THE start of the New Year is an auspicious time to read one of the best Transformers issues—ever. Already known as the best-written IDW continuity series, “Transformers: More Than Meets the Eye” (“TF: MTMTE”) gives writer James Roberts the space and opportunity to do whatever he wants. This issue is an example of why that is always a good thing.
“TF: MTMTE” # 36 begins on Cybertron four million years ago, with a group of Autobot outlaws, led by Orion Pax, are protecting the Alyon region from attack. Then, they are interrupted by the sudden appearance literally out of nowhere by a group of Transformers readers will recognize as members of the crew of the Lost Light: Rodimus, Chromedome, Whirl, Tailgate, Cyclonus, Rung, Rewind and Sky Byte. They have clearly traveled back in time. “’Sup,” Rodimus says.
Then we get a flashback—or a flash-forward in this case—on the Lost Light. They’ve figured out that Decepticon double agent Brainstorm has gone back in time to the time frame of 1st Cycle 502 to assassinate Pax—who would later become Optimus Prime—and win the war for the Decepticons. Led by an uncomfortable Megatron, they agree that the only way to stop Brainstorm is to send their own team back in time. They also have to be careful, as they can’t change the events of the past either. “Chromedome’s got it covered,” Rodimus says.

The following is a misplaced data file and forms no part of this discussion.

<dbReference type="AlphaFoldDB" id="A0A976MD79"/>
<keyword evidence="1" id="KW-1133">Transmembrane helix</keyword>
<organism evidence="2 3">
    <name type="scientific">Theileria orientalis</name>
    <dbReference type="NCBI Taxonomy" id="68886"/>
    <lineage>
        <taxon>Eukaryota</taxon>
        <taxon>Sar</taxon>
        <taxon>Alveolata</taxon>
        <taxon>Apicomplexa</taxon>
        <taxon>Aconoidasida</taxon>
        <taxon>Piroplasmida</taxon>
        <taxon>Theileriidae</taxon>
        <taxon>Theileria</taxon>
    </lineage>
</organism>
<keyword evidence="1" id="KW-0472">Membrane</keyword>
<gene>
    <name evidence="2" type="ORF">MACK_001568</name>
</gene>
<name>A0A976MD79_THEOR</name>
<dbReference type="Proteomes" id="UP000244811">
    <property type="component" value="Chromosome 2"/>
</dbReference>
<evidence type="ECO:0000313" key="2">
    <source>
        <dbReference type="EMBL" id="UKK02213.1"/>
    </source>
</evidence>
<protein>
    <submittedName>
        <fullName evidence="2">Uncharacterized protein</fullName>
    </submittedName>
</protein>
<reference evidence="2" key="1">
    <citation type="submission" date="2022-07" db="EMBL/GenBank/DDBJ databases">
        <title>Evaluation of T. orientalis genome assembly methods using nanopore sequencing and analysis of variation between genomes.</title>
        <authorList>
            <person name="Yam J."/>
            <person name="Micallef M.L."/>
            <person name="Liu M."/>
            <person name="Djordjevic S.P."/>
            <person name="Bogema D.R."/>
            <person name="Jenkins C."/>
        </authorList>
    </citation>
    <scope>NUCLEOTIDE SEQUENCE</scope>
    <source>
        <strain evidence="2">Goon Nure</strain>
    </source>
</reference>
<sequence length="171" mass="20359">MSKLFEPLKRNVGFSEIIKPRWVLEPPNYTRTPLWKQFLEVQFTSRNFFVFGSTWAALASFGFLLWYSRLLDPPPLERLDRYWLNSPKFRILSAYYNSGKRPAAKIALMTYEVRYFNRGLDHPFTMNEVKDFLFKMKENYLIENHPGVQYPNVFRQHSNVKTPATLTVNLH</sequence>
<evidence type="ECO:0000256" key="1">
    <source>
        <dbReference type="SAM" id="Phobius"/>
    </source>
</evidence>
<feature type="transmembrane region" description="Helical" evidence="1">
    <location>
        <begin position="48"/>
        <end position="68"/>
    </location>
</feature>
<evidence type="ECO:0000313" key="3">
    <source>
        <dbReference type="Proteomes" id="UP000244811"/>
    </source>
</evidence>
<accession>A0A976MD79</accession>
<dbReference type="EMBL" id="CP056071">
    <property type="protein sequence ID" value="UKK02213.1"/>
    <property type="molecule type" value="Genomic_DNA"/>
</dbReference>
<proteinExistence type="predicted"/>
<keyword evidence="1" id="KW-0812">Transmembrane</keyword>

Back to Alyon, Rodimus mollifies a suspicious Pax by pretending to be reinforcements sent by Zeta Prime. We quickly discover that, back then, Chromedome was known as Tumbler (he wasn’t a memory specialist yet) and that Whirl is in prison (what else is new). They quickly move to Pax’s base, The Dugout.